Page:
Karen talks about Jake being hers, and hers alone, but isn’t part of being a mother knowing that from the moment they are born, they are moving away from you? There is something both tragic and wonderful about that.

I think it takes a little while to come to terms with that.  For me, at the start, motherhood was so overwhelming that if you’d told me I wouldn’t always be entirely beholden to this irrational lunatic baby - I just wouldn’t have believed you.  And I would be lying if I said it was easy at first; it just wasn’t.  And it wasn’t easy at second or third.  When my son was three, I’d see pregnant mothers with their toddlers and feel so totally inadequate: here were these women capable of having two when I was still barely coming to grips with my one!

What I didn’t comprehend at the time was how all that completely exhausting caregiving was just reinforcing how much I loved my kid.  There was something, I think, in the full-throttled nature of the way parenting hit me (and the fact that I seemed incapable of worrying less, doing less, trying less hard) that lined and then underlined my passion for this child.  And so again, as he started growing up, started making friends on his own, having his own jokes, his own games that didn’t require my help - as relieved as I was to be able to breathe a little bit, I was also rocked by how much I already missed him.

Now my son is eight, and he has an entire universe that is his, that I don’t know everything about.  This is as it should be.  But sometimes he still crawls into my bed at night, and that’s fine with me too.  I know it won’t last forever.  I try not to miss it while it’s still happening.

I loved the feeling of the world at large, the things that matter, the difference between being loved and having power, between losing a first love and having a last one—for Karen, it’s her son.  Why do you think it takes us all so long to realize these things?

I don’t know if most of us really do realize the arc of our lives.  I think about my grandfathers, for instance, whose lives roughly coincided with the 20th centuries - they were both born to immigrant parents during the Wilson administration, suffered through the Depression, served in World War 2, worried about their sons going to Vietnam, made money, became grandparents, died at ripe old ages.  Did they know that their lives were paralleling the great American century?  Could they have known that what they accomplished would rapidly become impossible for the generations that followed?  I doubt it.  I think they lived their lives with as much intention as they had time for, and felt lucky and deserving in equal measure.  That’s how I live too, and that’s how, in Our Short History, Karen lived - until her illness.  And now that she’s dying, she’s forced to reckon with her life and the big love of her life, and she’s trying to be intentional and thoughtful - but of course she’s failing all the time.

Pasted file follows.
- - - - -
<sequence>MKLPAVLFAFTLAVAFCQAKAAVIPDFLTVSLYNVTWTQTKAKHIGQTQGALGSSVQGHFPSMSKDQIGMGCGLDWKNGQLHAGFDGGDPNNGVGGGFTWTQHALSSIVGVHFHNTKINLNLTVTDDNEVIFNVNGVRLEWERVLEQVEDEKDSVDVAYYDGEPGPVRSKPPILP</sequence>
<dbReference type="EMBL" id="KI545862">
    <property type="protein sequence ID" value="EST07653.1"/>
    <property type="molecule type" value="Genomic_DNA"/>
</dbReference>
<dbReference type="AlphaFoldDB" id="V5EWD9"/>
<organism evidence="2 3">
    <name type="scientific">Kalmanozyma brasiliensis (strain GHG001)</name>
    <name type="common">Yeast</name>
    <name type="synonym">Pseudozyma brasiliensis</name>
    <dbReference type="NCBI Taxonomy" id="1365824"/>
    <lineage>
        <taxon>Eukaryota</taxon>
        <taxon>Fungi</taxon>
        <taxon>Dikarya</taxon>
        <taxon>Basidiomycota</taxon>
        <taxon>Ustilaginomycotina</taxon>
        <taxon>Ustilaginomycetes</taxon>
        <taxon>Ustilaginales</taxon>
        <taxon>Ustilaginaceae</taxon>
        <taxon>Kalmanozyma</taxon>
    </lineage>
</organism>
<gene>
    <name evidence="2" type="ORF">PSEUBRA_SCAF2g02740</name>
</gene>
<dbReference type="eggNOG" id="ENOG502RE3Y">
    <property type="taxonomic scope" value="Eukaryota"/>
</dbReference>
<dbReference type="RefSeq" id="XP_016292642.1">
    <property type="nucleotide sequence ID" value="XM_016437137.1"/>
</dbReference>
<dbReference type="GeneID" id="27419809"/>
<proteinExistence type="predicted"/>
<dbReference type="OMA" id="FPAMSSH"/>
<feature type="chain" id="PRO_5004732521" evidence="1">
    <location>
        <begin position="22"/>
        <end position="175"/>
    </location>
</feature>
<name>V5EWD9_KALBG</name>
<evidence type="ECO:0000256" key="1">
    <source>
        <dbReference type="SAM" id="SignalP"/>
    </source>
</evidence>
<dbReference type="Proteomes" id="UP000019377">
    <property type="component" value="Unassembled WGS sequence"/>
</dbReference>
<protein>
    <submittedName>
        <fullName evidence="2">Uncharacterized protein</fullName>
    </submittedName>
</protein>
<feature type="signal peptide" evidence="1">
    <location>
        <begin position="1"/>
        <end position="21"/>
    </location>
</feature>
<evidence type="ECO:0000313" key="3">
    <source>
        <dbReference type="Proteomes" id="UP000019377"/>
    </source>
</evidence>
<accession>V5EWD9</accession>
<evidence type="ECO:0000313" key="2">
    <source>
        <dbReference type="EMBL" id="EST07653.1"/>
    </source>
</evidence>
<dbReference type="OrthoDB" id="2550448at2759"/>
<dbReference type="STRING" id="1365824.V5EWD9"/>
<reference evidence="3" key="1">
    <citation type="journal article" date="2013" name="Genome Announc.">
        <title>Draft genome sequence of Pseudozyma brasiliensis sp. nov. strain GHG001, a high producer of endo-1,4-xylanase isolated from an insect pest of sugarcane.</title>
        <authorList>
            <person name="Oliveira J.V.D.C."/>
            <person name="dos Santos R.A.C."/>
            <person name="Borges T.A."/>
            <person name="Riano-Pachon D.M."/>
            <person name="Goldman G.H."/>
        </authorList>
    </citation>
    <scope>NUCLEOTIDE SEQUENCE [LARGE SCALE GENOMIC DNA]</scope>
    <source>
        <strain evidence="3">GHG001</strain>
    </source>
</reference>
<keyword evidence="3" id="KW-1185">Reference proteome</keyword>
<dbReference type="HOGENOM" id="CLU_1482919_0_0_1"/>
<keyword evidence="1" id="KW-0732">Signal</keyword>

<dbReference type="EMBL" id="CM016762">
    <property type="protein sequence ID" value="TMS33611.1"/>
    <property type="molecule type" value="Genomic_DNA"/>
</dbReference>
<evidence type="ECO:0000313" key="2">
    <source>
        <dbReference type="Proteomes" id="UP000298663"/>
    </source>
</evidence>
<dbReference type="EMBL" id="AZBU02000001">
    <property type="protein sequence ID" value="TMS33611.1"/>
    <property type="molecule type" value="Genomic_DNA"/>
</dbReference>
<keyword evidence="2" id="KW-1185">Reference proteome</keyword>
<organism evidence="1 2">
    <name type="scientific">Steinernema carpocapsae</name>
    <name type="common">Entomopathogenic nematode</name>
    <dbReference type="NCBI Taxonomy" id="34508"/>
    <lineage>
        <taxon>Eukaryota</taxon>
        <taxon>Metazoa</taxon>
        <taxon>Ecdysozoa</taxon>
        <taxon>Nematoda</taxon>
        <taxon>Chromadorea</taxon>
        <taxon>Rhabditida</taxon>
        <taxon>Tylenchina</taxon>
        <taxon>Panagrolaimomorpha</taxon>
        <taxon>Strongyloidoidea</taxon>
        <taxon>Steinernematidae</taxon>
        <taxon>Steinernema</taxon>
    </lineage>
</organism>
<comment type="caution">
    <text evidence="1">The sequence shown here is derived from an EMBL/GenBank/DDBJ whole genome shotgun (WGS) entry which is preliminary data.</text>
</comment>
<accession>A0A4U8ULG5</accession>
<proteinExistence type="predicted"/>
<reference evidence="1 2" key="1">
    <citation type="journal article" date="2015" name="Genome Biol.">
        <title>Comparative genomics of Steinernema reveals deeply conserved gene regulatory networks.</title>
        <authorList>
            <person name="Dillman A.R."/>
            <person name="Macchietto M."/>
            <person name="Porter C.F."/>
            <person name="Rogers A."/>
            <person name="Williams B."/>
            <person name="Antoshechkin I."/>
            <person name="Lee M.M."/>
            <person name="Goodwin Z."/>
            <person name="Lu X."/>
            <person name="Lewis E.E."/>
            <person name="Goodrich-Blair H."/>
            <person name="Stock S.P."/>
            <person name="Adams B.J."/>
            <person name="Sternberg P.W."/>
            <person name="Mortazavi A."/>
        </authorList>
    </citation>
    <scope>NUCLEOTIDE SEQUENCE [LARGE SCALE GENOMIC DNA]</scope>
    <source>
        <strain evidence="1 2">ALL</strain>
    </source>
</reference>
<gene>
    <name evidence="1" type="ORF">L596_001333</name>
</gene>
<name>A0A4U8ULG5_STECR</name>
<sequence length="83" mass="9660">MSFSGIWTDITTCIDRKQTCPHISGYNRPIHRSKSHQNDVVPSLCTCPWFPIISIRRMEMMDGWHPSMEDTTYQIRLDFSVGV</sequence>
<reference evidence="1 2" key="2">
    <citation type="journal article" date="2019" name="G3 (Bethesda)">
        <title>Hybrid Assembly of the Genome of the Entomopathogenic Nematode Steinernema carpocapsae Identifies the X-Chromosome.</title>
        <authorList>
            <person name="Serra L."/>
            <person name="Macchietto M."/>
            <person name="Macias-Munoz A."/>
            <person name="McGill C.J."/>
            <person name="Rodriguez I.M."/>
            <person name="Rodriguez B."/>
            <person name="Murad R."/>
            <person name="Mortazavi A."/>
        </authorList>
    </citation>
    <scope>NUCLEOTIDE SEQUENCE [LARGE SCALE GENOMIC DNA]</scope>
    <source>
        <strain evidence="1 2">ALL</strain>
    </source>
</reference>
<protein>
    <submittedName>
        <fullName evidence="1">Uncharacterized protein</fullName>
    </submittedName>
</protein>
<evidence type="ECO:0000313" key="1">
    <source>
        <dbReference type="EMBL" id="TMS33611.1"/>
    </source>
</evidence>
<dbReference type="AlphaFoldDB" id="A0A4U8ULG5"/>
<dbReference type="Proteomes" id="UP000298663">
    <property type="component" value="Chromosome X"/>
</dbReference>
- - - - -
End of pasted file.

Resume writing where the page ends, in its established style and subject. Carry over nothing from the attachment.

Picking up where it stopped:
How in the world did you write this novel without weeping?

Oh Caroline, I cried like a baby.

I want to talk about the structure of the book, which is Karen’s letter to her son. It’s funny because I have a letter I’ve written to my son on my desktop, in case something happens to me. It’s all the things I’ve wanted him to know. But in writing to one person, we discover things about ourselves—and I loved what Karen discovered. But what about you? What did you discover?

I discovered - or rediscovered, I should say - how important reading is to me.  Karen is my first female protagonist (this is my fourth novel) but she’s really not very much like me: she’s tougher than I am, more reckless, more independent.  But one thing we have in common is how much we love to read.  Karen is always leaving book recommendations for her son - everything from Hannah Arendt to The Phantom Tollbooth - and she takes great pleasure in imagining her soon reading her favorite novels one day.  Like Karen, I’m a relentless reader, and one of the ways I get through tough times is by hiding in books.  These days I’m reading as much sociology as I can, to try to understand this political moment - I’ve read books about the white working class in Chicago, the unemployed poor in rural California, and destitute miners in coal country.  But I’ve also read some wonderful and transporting fiction, like The Vegetarian and Yellow Raft in Blue Water.

What’s obsessing you now and why?

Trump, for the obvious reasons.  But I’m trying to be as optimistic as I can be, and I find that, in forcing myself to be optimistic, I’ve been able to support friends and family who need supporting.  That’s felt good.  It’s rare that I’m the one who tells other people it’s all going to be okay (usually I’m the one with my finger on the panic button) but I’ve been glad to be of some help to the people I love who are really freaking out.  I’ve also been channeling my obsession by calling and emailing my representatives, sending money to the important places (the ACLU, Planned Parenthood), and nagging other people to do the same things.   I remind myself often that I wasn’t born after history - I was born in it.  This is my historical moment, my moment to struggle.  Nobody said it would all come to me without a fight.  So if I want clean air, health care, women’s rights, immigrant rights, affordable education, government transparency, and a president I can be proud of, I will have to fight for these things.  That’s okay.  I can do that.